The response time of a liquid crystal display device is regarded as important most in a low temperature region, and a demanded guaranteed temperature in the low temperature region is thought to be -30 C. That is to say, in order to make display in one second possible at -30 C., it is necessary that going-on and -off should take place within a response time of 0.5 second. Judging from FIG. 2, it can be seen that in order to obtain a response time of 0.5 second or less, it is sufficient that ΔTg is a temperature difference of 60 C. or more. When Tobs is taken as -30 C. because a temperature at observation at which the response time is the longest is -30 C., ΔT(Tobs -Tg) is 60 C., so that Tg becomes -90 C. Accordingly, in order to enable the response time to be within 0.5 second on a low temperature side, particularly at -30 C., in a liquid crystal display device, it is necessary to adjust the glass transition temperature Tg of a liquid crystal composition to be used in the device to -90 C. or lower. Therefore, in order to obtain a liquid crystal composition having a still shorter response time than that attained in the existing circumstances, it is preferable that a non-liquid crystalline substance and/or a liquid crystalline substance having a glass transition temperature Tg of -90 C. or lower is added so as to adjust the glass transition temperature Tg of a liquid crystal composition to be obtained to -90 C. or lower and further improve the responsiveness.

The points described above are further explained by way of FIG. 3. The solid line a in FIG. 3 shows the relationship between the response time ton and the glass transition temperature Tg in the case where the temperature at observation Tobs for the response time is taken as -30 C. from the results in FIG. 2 already described. In order to obtain a response time ton at -30 C. of 0.5 second or less, the glass transition temperature Tg of the liquid crystal composition is adjusted to -90 C. or lower. The dotted line b shows the relationship between the ton and Tg of a conventional liquid crystal composition.

This invention is further explained below referring to Examples 2 to 4.

EXAMPLE 2

To 100 parts by weight of the mixed liquid crystal material of No. 1 was added 40 parts by weight of a mixture of equimolar percentages of three kinds of the liquid crystals of Nos. 26, 27 and 28 in Table 2 in order that the resulting composition might have a lowered glass transition temperature Tg. The glass transition temperature Tg of the liquid crystal composition newly prepared above was measured to be -92 C., and its response time ton was 0.48 second at -30 C.

EXAMPLE 3

To 100 parts by weight of the mixed liquid crystal material of No. 1 was added 40 parts by weight of the liquid crystal of No. 29 in Table 2 in order that the resulting mixture might have a lowered Tg. The Tg of the mixed liquid crystal material newly prepared above was measured to be -92 C., and its response time ton was 0.47 seconds as measured at -30 C.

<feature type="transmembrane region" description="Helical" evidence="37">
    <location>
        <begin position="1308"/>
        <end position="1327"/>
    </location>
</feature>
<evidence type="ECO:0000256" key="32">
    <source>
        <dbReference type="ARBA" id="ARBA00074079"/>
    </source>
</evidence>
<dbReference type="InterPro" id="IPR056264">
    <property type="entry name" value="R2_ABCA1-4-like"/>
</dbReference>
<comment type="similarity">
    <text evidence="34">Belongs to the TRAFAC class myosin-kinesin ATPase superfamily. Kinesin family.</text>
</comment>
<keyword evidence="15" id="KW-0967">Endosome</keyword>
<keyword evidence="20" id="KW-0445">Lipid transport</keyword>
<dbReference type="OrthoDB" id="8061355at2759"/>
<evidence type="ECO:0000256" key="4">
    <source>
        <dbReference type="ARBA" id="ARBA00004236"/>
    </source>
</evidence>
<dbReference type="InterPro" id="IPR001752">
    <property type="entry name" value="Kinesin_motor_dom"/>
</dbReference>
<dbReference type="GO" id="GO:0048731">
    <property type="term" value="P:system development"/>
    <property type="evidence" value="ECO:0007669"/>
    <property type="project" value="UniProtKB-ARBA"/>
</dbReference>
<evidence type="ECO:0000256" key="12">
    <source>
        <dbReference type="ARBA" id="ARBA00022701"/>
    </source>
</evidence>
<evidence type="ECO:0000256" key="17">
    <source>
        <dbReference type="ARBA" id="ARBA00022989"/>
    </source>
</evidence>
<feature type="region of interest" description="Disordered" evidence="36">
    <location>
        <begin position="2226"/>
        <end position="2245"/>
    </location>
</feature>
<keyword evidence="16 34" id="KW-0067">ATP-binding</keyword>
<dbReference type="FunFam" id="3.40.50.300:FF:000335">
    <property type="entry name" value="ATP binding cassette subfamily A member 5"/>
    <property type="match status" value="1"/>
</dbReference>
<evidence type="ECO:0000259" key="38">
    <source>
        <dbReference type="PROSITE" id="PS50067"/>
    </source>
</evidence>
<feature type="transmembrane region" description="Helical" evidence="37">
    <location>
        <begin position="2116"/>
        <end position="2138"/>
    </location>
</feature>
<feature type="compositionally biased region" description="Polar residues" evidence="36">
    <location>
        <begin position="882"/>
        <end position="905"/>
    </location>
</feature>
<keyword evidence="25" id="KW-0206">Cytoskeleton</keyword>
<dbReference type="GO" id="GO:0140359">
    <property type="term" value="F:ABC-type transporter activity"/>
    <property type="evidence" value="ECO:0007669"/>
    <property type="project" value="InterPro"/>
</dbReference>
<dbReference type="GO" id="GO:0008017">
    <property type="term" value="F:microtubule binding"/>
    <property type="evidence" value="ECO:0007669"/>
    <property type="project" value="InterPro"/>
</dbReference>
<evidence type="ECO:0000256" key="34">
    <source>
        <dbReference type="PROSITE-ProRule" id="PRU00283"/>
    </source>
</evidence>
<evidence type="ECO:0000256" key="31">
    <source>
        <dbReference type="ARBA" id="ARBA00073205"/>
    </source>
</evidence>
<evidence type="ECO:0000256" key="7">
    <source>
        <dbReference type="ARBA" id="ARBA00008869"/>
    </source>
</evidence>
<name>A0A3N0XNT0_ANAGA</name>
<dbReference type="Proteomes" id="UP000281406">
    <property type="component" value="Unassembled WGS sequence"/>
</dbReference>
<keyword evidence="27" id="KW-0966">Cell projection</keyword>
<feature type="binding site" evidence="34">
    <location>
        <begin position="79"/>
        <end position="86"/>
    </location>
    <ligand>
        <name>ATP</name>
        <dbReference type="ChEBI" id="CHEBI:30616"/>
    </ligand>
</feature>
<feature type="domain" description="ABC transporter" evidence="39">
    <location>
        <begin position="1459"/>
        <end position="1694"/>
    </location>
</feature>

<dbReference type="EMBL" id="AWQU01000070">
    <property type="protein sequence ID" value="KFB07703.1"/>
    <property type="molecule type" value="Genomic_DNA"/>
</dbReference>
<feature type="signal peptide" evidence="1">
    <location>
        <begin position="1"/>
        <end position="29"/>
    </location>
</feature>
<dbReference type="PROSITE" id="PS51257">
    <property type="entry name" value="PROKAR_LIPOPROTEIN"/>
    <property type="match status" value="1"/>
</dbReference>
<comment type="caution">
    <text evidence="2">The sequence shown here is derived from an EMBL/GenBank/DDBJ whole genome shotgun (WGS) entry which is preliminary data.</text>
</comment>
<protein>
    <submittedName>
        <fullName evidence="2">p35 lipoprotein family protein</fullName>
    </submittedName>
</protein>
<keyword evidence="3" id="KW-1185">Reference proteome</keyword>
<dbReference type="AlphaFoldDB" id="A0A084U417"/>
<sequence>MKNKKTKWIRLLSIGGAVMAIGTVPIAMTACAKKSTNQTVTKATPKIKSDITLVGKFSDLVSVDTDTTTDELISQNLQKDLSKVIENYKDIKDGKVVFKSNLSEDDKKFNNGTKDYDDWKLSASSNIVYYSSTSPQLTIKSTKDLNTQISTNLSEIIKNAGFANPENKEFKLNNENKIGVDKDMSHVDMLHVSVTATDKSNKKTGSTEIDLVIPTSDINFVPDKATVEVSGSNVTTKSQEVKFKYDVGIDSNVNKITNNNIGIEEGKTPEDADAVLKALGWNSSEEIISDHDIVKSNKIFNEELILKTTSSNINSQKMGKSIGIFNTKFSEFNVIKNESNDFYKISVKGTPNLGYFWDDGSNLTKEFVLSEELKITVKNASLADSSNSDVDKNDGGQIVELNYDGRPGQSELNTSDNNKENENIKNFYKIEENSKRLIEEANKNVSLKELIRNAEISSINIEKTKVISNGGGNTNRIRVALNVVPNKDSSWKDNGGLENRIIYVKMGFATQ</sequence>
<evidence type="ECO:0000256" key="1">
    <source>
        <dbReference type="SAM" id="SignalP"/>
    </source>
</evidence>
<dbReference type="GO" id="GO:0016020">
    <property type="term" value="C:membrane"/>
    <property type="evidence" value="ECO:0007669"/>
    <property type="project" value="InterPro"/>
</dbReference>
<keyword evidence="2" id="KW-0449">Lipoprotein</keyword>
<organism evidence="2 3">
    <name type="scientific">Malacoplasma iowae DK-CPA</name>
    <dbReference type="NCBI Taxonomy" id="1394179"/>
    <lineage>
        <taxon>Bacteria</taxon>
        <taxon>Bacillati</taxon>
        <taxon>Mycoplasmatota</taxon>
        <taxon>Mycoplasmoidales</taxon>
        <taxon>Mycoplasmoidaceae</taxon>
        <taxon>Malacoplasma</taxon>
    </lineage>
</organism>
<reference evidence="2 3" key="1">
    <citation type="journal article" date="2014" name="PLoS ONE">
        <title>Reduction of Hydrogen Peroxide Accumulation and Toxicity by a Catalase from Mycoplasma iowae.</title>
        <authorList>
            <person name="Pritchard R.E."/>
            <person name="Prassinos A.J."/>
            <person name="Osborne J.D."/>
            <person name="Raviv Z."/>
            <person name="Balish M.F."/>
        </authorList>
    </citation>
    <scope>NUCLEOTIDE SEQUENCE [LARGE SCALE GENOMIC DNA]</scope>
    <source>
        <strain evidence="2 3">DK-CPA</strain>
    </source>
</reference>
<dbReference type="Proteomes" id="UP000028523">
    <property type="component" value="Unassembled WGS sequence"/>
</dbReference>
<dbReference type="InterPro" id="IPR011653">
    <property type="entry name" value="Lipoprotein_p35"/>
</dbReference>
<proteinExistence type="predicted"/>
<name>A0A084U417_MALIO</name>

EXAMPLE 4

To 100 parts by weight of the liquid crystal material of No. 1 was added 40 parts by weight of the liquid crystal of No. 30 in Table 2 in order that the resulting mixture might have a lowered Tg. The Tg of the thus obtained mixed liquid crystal material was measured to be -91 C., and its response time ton was 0.49 second as measured at -30 C.

In above Examples 2 to 4, when the added amount of each liquid crystalline substance as an additive for lowering the glass transition temperature Tg was less than 10 parts by weight, there was brought about an insufficient effect of lowering Tg, and when it was more than 50 parts by weight, a temperature range in which the resulting composition has a liquid crystal phase became narrow. Accordingly, the added amount of the liquid crystal for lowering Tg is suitably 10 to 50 parts by weight.

As explained above, the response time of a liquid crystal display cell can be reduced in a lower temperature range including room temperature, by adjusting the glass transition temperature Tg of a liquid crystal composition to be used in said cell to -90 C. or lower.

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US4789508 *Sep 24, 1986Dec 6, 1988Commissariat A L'energie AtomiqueMixtures comprising a nematic liquid crystal and a non-mesomorphic compound
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Classifications
U.S. Classification349/163, 252/299.66, 349/186, 252/299.5, 252/299.1, 252/299.64, 252/299.65, 252/299.6, 252/299.01, 252/299.61, 252/299.68, 252/299.4, 252/299.63, 349/177, 252/299.67
International ClassificationC09K19/02, C09K19/58, C09K19/54, G02F1/13, C09K19/48
Cooperative ClassificationC09K19/58
European ClassificationC09K19/58